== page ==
She sits on my lap and I tell her stories. My bony hands clutched at her dress, her soft, pudgy arms wrapped around my sharp elbows to keep her from falling off. While Liam watches. Protective. Towards the end of their visit, I show her the little sweet tin from the table next to my armchair, and let her wriggle her way off my lap and onto the floor. "Now you go and count the stairs. Go on! Just to make sure. Go and make sure there's still fourteen steps." And I smile. As if it's a game.

Friday, 16 September 2011

A photoshoot with a bee.

So much storying going on! *flails* Last installment tomorrow, me thinks.
I should probably be sleeping. Work calls tomorrow with the breakfast shift, 7 30am start. [ Enter long, contemplative pause here... ] Nah. A few more minutes won't hurt.
I took a photo of a honey bee today. Announcement of the week, right? I was doing a bit of gardening - back aching, up to my elbows in dirt, hands scratched and stung by many, many weeds - with the sun against my shoulders, amidst the smell of freshly turned soil, with the ladybirds for company. Lovely. And there was this little bee, buzzing busily around some pink flowers. Settle, turn, lift, buzz, settle, turn. KeyChild has been kind enough to lend me her Nixon. I fiddled with the exposure, shutter speed, iso, etc etc etc, and the flower turned from black to white to pink in my lense (those settings can be hard to negociate). I took a few photos, as the bee fussed its way along the petals. Experimented with framing, using the flowers to create an asthetically pleasing border for my model. A photoshoot with a bee. "Turn a little more to the left, darling. No, the left... There we go. Oh, perfect darling, perfect. Simply divine!" And then he took off, wings fizzing through the air, headed for the second flower, and my finger hit the button automatically, and lookit! A honey bee in flight!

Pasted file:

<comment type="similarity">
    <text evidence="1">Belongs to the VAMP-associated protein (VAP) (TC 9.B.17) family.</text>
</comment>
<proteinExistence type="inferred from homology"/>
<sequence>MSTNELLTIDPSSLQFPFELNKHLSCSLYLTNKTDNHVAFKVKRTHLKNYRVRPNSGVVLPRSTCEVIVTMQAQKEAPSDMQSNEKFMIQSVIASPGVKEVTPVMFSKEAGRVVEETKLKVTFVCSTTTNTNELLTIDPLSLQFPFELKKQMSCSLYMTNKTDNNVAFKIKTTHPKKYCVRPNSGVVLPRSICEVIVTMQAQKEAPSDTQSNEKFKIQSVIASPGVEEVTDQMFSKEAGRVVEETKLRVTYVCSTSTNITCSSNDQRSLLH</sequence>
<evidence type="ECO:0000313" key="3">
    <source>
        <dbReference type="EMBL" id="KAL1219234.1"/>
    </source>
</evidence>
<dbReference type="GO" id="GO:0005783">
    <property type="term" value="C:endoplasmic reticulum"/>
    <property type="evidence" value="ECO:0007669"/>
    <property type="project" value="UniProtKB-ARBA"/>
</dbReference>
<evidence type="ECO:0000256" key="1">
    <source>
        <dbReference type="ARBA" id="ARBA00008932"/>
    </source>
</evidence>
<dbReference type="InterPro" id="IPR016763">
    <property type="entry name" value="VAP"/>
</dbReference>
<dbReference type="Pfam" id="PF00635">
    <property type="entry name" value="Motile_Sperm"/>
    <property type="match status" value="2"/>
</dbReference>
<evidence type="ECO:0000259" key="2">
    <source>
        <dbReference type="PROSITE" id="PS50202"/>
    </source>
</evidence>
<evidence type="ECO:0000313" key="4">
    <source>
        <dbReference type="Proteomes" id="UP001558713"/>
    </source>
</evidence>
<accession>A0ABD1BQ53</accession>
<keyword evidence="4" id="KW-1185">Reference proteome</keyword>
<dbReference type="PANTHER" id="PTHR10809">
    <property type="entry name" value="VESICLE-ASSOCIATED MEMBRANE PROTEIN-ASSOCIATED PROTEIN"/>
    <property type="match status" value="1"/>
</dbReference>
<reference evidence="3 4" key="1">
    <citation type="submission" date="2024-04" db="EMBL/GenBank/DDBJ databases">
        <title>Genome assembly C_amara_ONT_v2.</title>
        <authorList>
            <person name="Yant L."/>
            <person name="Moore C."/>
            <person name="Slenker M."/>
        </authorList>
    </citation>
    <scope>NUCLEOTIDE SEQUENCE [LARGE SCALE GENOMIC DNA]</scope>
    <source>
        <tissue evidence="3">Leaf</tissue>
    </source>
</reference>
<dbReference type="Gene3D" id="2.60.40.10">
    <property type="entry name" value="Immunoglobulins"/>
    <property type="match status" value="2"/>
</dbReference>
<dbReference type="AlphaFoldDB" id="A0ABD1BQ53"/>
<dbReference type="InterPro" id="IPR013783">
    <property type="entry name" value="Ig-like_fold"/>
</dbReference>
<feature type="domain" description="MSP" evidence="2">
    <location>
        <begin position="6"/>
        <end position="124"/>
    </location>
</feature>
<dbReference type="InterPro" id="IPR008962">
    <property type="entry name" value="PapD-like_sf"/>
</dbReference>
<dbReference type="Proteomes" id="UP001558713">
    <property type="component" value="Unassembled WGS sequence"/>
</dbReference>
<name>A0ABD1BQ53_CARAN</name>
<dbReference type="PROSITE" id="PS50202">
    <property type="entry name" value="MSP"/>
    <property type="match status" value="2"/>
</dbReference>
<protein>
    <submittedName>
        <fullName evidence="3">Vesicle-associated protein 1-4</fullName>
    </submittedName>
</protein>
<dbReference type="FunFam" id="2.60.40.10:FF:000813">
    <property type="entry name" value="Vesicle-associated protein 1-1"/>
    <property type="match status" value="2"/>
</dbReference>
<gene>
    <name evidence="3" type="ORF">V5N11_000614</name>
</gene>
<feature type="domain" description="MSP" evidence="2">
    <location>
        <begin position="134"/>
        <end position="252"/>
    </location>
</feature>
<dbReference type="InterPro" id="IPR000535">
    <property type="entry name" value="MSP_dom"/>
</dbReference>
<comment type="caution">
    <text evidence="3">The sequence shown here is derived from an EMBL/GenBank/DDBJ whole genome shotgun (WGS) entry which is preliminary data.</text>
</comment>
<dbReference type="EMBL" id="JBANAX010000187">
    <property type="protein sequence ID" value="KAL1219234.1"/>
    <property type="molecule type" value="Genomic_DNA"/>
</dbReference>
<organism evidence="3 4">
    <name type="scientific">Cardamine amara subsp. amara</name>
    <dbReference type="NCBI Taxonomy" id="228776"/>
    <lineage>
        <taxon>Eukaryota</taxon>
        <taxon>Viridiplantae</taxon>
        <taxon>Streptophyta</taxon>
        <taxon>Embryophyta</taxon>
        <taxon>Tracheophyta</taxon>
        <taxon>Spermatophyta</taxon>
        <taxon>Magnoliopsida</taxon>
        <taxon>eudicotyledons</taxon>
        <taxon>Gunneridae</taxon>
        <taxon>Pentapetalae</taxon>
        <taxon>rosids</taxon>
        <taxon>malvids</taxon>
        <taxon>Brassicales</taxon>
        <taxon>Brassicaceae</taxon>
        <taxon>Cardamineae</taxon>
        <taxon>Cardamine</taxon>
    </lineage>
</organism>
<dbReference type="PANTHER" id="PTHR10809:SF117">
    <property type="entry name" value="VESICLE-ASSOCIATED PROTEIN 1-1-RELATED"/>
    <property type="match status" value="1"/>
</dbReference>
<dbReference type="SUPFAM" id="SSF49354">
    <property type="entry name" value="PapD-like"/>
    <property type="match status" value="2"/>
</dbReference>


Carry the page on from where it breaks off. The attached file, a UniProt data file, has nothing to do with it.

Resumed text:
After all that fussing. A complete accident. "Simply divine!"

Ps. On the subject of bees - did you know that the name of the headmaster of a certain now-famous school of wizardery and witchcraft attended by one bespectabled individual actually means bumblebee? Love it.

Pps. Also, another name for an umbrella is "bumbershoot". I am never using the word "umbrella" again.

Halfway up the stairs - story. Part seven.

After the children had gone to school the next morning, I moved the children's beds and favourite toys downstairs. I made a blanket fort in the living room, rearranging the furniture so that there were three sleeping areas. One on either side for Liam and Mel, and one in the middle for me. I set up a treasure hunt along the bottom floor, and set a barrier across the bottom of the stairs. I gathered together our explorer outfits - finding Grandpa's old "Captain Jack" coat for Liam, and sewing big brass buttons and gold braid, and a flower patch, onto an old purple jacket of mine for Mel - and hung them on the coat hanger by the door, with our newly cleaned wellies arranged underneath, and our explorer hats perched on top. I phoned the school and arranged for the children to have a few days off. Then I phoned my Mother. "Of course Liam and Mel can stay with me for a bit! Is this over the weekend?"
"No, Mother. They'll spend the weekend with me, then come to yours on Monday for a few days. Is that okay?"
"That would be lovely, dear. I think your Father and I would appreciate a little young life around the place for a bit! Planning a holiday, are you?"
"No, no. I just thought that the children would benefit from spending some time in an old favourite place of theirs, after having to settle into the new house so quickly." The flattery softened my Mother up, as I knew it would. "Well, that's lovely. Of course they can stay. As long as they like! You make sure you take a break too, Catherine. Don't spend all that time working!"
"I shan't. Thanks Mum. I'll drop them round Monday morning, at about 11."